April 27th, 2016, 8:39 AM |  Posted in: Benefits |
Ask a question | Be the first to comment | Permalink

Clocking in and out

Our office is located in CA. We have 2 salaried exempt employees. One salaried exempt male works in our main office in CA and the other salaried exempt employee moved to CO and I pay for an office for her to work out of (no one else works there). Can I require the CO employee to clock in and out to have record that she showed up for work and not require the male employee in CA to do so? I work out of the main office in CA so I know when that employee is at work. Thanks

The federal Fair Labor Standards Act (FLSA) establishes compensation and recordkeeping requirements for employees in the private sector and in Federal, State, and local governments.

Since an exempt employee is expected to complete their job duties, regardless of the time it takes them to do so, there is a common assumption that exempt employees don’t have to punch a clock. However, there is no regulation in the FLSA that prohibits an employer from requiring exempt employees from clocking in/out.

Tracking an exempt employee’s hours worked is acceptable as long as the purposes for doing so are unrelated to the employee’s pay.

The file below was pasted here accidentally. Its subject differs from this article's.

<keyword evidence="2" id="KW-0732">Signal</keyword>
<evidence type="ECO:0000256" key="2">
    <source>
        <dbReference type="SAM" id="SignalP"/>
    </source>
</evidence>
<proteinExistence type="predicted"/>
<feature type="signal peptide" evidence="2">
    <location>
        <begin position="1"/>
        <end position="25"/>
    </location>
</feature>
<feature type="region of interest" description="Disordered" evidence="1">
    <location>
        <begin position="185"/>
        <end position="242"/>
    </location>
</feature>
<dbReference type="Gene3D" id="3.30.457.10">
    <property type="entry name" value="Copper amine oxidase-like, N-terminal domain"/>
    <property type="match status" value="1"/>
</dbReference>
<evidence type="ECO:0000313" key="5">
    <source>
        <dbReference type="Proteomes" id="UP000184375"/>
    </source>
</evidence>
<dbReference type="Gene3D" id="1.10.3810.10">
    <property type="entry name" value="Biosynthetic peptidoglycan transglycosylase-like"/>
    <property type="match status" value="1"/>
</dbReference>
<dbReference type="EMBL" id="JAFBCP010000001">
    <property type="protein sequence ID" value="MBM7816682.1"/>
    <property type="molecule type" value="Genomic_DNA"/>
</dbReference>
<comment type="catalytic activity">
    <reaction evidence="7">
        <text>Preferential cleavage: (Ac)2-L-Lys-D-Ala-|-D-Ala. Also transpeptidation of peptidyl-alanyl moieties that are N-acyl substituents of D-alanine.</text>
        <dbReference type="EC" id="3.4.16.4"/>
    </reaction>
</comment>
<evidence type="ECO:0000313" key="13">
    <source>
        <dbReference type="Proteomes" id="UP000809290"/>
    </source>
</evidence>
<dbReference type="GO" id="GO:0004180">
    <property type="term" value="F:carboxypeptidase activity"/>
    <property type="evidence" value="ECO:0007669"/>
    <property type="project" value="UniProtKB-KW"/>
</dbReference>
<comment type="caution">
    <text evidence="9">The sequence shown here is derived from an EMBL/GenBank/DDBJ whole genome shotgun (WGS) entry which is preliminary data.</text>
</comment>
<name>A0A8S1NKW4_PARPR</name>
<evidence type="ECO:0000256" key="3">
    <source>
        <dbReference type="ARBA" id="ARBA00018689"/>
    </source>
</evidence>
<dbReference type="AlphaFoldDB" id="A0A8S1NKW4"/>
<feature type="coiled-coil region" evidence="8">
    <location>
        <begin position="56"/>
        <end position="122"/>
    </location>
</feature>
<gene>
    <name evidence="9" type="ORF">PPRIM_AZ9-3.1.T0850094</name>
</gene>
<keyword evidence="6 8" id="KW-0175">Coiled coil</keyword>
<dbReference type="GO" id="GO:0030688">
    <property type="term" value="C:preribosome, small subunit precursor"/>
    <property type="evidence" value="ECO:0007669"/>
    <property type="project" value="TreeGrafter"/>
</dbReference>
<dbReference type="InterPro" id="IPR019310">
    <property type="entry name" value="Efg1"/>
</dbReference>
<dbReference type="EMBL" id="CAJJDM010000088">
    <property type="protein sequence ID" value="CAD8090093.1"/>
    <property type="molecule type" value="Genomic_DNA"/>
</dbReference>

Usually, it’s advisable to treat all employees in similar positions the same to reduce the potential for discrimination claims. However, a legitimate business need may warrant a separate policy for certain employees.

Since one of your employees works out of state and no other practical way to confirm her time and attendance exists, there is a clear non-discriminatory business reason to require that employee to document her hours worked. Just remember to document your reasoning.

Just something to consider…do you always work out of the CA office? Do you always or at least for the majority of times know when the male employee in CA works? Point being, if you often work from home or from another location and you don’t really know the daily times he works then you should adopt the same time recording policies for both staff.

April 26th, 2016, 2:47 PM |  Posted in: Attendance Management |
Ask a question | Be the first to comment | Permalink
Home Ask a Question Archives

© 2008, All Rights Reserved